Digital Agriculture is such an amazing opportunity while representing at the same time also a puzzle to many discouraging adoption due to chaotic information & knowledge about it.
This article is the first one of a serie aiming to provide you the very core understanding of digital agriculture to help you in:
- avoiding getting lost in a multitude of very technical jargon, technologies, concepts that often unnecessarily increase complexity while losing touch with the real benefits and the “agriculture reality”;
- having the key concept tools to use as a base for an implementation strategy consistent with pragmatic economic driven goals;
This articles series condenses thousands of pages in few pages translating the noise into:
- simple rules;
- simple keywords
- simple actions to be performed
- expected benefits.
Being conceived as a full compact guide, it may be more than a simple reading while it may accompany you “on the go” throughout a digital agriculture implementation travel.
WHAT DIGITAL AGRICULTURE IS NOT!
Don’t think about it as a magic stick or a simple product that easily implemented will transform data into more harvest. It’s not a single product, it’s not a single technology. It’s not a consultant.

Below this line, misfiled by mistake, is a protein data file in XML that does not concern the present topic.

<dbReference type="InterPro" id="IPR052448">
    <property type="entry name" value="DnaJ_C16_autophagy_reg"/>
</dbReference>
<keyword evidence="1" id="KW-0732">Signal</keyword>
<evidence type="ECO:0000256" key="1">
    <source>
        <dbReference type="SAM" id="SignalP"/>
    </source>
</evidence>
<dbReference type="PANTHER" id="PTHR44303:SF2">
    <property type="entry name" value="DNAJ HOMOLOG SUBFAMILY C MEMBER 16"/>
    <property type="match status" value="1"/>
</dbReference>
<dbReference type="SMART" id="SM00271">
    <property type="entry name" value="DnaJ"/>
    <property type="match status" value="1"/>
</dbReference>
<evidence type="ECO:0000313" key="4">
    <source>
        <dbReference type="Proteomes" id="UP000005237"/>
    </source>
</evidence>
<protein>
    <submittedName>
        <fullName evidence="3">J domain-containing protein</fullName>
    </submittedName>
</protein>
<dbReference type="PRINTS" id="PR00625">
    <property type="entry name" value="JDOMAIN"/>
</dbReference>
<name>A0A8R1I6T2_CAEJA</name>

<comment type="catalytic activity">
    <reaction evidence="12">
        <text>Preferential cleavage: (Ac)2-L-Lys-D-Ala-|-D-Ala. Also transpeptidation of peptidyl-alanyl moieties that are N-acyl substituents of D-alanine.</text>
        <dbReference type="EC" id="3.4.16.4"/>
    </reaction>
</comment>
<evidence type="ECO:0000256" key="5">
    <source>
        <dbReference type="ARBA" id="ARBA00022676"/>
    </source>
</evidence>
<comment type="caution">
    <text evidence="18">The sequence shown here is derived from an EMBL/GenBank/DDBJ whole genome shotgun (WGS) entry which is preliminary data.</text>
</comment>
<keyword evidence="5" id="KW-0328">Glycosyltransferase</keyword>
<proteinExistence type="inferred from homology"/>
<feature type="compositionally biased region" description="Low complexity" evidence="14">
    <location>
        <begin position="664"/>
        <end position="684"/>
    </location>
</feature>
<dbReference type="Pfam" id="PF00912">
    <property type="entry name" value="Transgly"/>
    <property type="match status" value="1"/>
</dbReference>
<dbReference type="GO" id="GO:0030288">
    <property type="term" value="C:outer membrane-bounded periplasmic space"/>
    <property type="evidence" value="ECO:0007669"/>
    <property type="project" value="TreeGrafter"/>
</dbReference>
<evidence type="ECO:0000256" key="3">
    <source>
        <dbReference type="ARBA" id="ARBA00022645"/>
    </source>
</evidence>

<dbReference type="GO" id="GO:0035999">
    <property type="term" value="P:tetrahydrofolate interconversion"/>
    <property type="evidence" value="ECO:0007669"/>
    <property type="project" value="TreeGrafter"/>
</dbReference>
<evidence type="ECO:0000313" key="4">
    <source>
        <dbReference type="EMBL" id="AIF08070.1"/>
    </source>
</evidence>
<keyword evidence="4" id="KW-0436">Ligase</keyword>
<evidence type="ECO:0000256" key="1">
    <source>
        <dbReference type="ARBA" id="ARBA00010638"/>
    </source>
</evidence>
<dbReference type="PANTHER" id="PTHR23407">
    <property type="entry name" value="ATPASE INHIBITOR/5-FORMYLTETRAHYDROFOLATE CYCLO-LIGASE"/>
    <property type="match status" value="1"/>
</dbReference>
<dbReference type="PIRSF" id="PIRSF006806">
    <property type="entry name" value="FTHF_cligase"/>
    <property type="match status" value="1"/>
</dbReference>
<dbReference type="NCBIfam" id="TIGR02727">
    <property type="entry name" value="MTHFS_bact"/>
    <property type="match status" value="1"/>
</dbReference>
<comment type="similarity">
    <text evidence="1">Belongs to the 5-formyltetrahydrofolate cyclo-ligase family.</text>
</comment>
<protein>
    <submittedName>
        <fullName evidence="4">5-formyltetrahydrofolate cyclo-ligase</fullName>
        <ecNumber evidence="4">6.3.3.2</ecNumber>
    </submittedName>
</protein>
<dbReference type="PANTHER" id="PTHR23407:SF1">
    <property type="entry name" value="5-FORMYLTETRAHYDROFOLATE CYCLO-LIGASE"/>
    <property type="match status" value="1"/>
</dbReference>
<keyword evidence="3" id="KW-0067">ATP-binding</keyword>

Jargon: Digital agriculture it’s not a single product, not even a single technology. You can’t buy digital agriculture online. Everyone trying to sell it to you as a single tool changing your life is simply…lying to you.
WHAT IS DIGITAL AGRICULTURE? Real definition
It’s combination of tools (technologies) and actions (processes).
Imagine for a second that you would like to be faster and better in cooking or fixing your car. You may call someone (consultant or friend) or educate yourself (youtube, books,…) trying to understand what’s available as tools and practices to do a better job. You end up in discovering that there is a revolutionizing way to cook or fix your car and the first thing you need to know is: “would that great innovation apply to me? would it really help me to cook better or do a better/faster job in fixing my car?”; to answer your question you need to know your existing process and how the above innovation would impact this process. Not an easy answer unless you master both. In other words, you would need to know what you normally cook / how you normally fix your car, what you like, then if you are convinced you may consider a step by step approach that according to your budget would allow you to buy new tools for your kitchen/garage, learn how to use them in general, learn how to use them to cook your favourite dishes improving time and quality/fix or improve your car more efficiently.